I called my parents yesterday because I missed Little Hunting Creek. The house had long been sold as they retired first to Williamsburg and then to Florida. We talked on the phone about all the fishing and canoe trips, the red fox, and how I spent every afternoon searching the river banks. My mom reminded me of the day the beaver chewed down her precious weeping willow–the one she planted herself–and the day the raccoon came right up to the porch and stole a roasted chicken that she had placed there to cool. I remembered the goslings and the turtles and the treasure I once buried with my friend, Marie, that’s still there to this day.

I asked them to send me photographs of the creek because I could only find this one on the internet. I had been thinking about precious memories to share with my own children about my childhood, and I thought of Little Hunting Creek most of all.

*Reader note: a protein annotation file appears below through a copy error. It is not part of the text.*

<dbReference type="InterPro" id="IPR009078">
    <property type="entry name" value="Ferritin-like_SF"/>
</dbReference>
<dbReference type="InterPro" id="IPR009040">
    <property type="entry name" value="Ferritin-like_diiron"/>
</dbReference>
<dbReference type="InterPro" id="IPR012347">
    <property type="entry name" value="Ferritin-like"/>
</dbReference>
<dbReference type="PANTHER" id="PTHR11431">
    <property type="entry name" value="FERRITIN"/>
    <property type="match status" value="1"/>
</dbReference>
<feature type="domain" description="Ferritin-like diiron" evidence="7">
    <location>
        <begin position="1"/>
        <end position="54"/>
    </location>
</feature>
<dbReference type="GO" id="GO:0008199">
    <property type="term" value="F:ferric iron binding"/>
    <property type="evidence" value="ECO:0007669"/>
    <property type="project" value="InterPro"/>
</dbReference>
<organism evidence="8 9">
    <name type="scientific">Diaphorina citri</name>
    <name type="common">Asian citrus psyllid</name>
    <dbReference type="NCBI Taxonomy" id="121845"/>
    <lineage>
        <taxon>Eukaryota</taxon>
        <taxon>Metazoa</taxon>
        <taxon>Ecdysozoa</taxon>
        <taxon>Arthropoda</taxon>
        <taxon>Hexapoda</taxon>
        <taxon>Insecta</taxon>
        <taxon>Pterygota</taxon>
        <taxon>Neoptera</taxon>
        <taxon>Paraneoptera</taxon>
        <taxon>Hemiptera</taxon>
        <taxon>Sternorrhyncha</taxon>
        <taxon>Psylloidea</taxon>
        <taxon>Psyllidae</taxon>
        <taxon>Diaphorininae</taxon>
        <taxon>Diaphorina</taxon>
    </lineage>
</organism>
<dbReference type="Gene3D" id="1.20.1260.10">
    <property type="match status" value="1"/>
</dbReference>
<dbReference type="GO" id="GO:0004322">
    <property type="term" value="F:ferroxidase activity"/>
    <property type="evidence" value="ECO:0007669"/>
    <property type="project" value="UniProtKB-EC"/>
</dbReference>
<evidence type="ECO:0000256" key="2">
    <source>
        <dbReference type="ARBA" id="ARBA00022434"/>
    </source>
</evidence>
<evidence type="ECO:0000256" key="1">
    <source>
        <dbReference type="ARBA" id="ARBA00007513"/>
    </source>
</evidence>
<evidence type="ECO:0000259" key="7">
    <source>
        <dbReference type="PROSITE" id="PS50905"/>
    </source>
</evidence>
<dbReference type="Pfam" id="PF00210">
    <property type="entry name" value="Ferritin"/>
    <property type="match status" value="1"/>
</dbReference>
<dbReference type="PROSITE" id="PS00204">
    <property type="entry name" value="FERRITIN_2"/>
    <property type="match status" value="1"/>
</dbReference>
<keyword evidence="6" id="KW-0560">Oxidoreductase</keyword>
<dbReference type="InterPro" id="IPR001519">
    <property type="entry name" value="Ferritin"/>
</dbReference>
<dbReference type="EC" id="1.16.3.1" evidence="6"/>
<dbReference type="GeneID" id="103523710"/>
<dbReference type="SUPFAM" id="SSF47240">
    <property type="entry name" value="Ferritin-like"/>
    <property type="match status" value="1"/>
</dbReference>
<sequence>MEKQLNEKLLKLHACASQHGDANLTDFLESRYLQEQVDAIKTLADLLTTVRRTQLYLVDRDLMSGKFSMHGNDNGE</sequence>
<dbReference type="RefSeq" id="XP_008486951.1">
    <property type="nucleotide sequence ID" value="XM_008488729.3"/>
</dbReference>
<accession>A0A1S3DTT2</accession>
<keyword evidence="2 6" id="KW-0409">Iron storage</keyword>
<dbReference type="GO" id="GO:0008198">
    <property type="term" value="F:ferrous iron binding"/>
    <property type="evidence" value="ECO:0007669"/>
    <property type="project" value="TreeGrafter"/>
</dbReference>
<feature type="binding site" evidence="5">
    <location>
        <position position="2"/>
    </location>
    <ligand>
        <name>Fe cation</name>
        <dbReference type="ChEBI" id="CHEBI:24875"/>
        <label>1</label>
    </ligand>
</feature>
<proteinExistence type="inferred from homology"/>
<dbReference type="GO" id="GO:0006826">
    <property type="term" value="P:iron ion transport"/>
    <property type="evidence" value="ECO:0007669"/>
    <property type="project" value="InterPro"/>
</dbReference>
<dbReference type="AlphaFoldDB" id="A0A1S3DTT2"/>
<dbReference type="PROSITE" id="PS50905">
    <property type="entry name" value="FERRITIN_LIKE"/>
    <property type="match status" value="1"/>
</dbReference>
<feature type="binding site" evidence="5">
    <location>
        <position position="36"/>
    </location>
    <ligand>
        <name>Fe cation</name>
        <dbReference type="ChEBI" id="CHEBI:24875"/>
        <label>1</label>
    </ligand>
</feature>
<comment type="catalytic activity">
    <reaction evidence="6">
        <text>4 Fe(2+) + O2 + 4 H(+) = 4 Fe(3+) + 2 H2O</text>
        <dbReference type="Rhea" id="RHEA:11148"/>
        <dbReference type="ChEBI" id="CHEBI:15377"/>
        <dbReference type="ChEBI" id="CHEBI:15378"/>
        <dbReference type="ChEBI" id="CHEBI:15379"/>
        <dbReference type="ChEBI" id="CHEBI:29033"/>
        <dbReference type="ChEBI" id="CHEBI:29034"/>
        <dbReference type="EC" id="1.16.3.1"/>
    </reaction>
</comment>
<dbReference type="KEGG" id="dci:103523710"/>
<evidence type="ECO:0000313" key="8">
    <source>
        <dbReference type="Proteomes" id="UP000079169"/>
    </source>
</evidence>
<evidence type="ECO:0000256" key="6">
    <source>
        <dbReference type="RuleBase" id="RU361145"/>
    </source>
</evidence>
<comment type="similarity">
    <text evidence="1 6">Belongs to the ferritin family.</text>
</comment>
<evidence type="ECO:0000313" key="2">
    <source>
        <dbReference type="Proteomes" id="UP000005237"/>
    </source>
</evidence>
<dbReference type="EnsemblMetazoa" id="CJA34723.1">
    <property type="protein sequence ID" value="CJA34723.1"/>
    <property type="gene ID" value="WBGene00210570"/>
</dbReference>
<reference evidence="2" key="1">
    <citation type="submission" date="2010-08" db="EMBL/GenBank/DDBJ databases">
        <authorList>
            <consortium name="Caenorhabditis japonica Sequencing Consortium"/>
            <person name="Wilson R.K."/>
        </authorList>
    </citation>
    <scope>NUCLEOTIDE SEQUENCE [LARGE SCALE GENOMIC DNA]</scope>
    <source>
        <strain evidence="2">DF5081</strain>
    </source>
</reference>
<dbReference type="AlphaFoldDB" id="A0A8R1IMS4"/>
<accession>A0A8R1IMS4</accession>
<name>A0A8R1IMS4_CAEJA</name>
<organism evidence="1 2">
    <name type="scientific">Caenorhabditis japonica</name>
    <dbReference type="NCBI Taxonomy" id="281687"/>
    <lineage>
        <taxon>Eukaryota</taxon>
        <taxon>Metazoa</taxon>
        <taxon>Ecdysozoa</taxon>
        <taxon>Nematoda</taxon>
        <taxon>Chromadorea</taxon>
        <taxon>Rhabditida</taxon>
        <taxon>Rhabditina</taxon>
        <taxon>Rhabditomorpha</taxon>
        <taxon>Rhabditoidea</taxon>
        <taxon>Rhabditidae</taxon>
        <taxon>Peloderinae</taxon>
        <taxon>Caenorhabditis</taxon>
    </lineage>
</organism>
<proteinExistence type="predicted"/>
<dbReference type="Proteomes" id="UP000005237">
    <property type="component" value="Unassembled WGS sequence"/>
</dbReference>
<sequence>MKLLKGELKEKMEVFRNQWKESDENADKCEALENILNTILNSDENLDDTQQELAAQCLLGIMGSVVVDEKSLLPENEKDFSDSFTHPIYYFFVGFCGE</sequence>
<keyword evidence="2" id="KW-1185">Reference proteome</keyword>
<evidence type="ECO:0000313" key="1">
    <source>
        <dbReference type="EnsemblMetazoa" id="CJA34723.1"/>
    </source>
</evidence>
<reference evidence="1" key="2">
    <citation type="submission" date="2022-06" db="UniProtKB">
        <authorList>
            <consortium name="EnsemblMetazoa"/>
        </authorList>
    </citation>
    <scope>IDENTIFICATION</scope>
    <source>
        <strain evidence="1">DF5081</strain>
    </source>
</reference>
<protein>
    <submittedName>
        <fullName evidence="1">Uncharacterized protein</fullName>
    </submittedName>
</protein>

LHC_looking_southThe photo is Little Hunting Creek (Fairfax County, Virginia) from its east bank, looking south. (Public domain, Keytone16, May 27, 2007)


Drain Catch

Our drain catch broke for our kitchen sink–the sink with no garbage disposal where catching debris really matters.

You don’t know how much you appreciate the drain catch until the drain catch isn’t there.

It was a simple moment of thinking about clogged pathways, flooding basins, and a drain not equipped for certain experiences and materials. I think of my own heart and the guarding care of Jesus. I think of all He catches and all He blocks, all He removes and all He filters.

He knows what a heart can and cannot take.



Living From Test Taking Strategies

Aunt Melissa, the Wise Big Sister, recently coached my youngest daughter in better test-taking skills. In our public school, we have many assessments–both in reading in math–that can quickly overwhelm students.